My main concern with an increasing reliance on big data is that the space for possibility and the need for control or certainty too often operate in an inverse relationship. In international aid and philanthropy, our work is often focused on unanswered questions. But are some unanswerable questions?
We have conditioned tendencies that are a result of education, our training, or organizational processes, that make “I don’t know” an unacceptable answer to a question these days. Yet “I don’t know” is found in imprecise information, in unseen or undetectable outcomes. It’s found in our trust in people, in their innate capacities and energy.
I’ve worked extensively in building the M&E capacity of grassroots organizations in Africa. What I have found is that abstract metrics and “big data” often don’t often help people understand their relationship to improving the well-being of those around them. Rather local leaders, as members of a community, read real-time trends via observation of what’s happening on the ground. This, in turn, drives intuition, much like entrepreneurialism. They seem to know what we have forgotten—that this ephemeral life is governed by a multitude of forces.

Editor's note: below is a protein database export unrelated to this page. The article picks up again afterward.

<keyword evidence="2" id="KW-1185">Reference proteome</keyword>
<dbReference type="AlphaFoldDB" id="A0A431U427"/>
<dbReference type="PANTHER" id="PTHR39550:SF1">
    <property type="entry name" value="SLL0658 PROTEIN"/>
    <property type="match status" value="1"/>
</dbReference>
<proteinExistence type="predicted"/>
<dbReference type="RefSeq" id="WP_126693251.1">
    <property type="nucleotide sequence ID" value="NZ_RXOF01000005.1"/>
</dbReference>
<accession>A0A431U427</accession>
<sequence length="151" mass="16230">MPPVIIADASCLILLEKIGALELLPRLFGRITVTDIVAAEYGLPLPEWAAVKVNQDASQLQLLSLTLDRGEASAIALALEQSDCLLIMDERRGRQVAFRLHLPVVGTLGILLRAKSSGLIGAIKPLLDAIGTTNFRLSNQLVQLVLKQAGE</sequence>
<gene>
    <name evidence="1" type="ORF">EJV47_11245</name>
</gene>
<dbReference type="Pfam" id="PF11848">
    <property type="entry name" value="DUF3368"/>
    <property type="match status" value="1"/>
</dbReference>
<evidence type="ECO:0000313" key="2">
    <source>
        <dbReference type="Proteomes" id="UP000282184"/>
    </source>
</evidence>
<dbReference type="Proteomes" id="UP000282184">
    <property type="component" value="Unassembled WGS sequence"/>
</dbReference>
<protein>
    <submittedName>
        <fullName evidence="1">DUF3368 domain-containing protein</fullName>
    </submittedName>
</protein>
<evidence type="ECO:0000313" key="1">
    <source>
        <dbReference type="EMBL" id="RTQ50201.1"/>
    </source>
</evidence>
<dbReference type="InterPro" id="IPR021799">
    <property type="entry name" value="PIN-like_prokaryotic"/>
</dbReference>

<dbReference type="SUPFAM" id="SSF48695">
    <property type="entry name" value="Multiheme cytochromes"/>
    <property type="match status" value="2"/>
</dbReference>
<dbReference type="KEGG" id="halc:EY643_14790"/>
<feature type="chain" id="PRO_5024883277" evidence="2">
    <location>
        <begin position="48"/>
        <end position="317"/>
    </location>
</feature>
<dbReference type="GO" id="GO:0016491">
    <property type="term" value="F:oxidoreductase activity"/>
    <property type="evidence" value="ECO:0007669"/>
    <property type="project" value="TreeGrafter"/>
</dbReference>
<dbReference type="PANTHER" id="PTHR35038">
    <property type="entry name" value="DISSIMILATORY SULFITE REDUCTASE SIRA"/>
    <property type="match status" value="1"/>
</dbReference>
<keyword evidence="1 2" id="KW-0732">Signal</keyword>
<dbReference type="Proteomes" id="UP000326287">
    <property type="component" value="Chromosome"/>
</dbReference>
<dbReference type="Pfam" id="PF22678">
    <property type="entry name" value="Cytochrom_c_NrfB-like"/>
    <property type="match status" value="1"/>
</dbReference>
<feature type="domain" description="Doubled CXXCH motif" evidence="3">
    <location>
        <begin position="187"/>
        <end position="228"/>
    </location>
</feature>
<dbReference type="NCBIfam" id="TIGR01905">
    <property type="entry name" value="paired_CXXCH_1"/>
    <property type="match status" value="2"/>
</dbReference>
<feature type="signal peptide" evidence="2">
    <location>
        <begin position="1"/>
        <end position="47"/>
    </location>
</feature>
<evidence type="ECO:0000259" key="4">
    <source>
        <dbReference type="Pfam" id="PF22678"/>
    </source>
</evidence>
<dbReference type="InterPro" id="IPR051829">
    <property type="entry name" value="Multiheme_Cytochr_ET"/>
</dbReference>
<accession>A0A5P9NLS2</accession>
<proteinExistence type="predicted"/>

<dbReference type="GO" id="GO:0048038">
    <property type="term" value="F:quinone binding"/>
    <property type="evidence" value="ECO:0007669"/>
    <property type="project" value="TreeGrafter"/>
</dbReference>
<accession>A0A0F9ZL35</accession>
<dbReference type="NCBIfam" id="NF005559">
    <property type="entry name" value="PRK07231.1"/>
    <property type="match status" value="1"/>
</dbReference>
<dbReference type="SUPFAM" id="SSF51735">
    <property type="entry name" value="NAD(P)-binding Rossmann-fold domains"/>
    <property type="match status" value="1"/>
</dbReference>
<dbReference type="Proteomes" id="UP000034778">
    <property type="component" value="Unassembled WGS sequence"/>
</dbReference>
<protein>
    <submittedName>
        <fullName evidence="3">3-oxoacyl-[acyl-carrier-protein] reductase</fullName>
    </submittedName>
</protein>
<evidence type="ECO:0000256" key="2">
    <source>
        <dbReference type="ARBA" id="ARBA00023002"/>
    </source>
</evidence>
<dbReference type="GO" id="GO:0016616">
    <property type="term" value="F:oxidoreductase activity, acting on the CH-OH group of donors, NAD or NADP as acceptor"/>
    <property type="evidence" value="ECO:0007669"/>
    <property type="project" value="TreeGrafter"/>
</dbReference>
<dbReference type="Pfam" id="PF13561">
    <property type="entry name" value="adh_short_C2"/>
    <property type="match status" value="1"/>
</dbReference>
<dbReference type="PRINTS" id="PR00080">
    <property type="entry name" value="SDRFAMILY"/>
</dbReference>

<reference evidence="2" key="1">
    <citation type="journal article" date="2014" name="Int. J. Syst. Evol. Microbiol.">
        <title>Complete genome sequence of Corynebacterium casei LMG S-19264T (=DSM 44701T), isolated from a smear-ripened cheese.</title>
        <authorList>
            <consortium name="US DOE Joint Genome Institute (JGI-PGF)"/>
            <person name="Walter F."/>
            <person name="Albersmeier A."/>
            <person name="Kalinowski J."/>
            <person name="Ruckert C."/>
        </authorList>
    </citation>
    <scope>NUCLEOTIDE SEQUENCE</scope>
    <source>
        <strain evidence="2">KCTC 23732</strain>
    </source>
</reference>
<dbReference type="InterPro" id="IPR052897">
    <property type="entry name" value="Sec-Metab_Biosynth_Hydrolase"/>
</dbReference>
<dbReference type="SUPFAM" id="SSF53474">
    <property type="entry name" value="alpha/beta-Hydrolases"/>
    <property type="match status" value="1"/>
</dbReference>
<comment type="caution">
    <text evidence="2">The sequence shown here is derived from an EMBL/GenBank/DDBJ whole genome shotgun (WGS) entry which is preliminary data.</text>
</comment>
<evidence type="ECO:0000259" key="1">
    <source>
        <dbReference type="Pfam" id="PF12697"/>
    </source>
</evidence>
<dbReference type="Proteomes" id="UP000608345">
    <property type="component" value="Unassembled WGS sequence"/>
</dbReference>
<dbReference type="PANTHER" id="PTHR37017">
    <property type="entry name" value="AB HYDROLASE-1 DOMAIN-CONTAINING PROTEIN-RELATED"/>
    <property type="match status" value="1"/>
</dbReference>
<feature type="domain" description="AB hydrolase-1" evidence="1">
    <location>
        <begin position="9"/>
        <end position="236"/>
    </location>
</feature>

Most important to me is that our ability as “thinkers” to gather and use data and high-mindedly question everything about “what works” can insulate us and can greatly remove us from the realities of those we’re serving. In practice, this can mean imposing risk-averse procedures on people who are in the process of organizing at grassroots levels.
Undoubtedly, soundly-gathered and -interpreted data can provide important new perspectives for us all to consider. But now more than ever, having more information at our disposal than ever before in our history means that we will need to employ a rigorous humility to increase our tolerance for the risk of “not knowing.” I could not agree more with Cukier and Mayer-Schoenberger in “The Rise of Big Data” in the May/June issue of Foreign Affairs, that:
“There will be a special need to carve out a place for the human: to reserve space for intuition, common sense, and serendipity.”
Consider the Arab Spring – could big data have predicted that? From where we sit, there remains quite a lot we cannot know about how social change occurs.
And I, for one, am okay with that.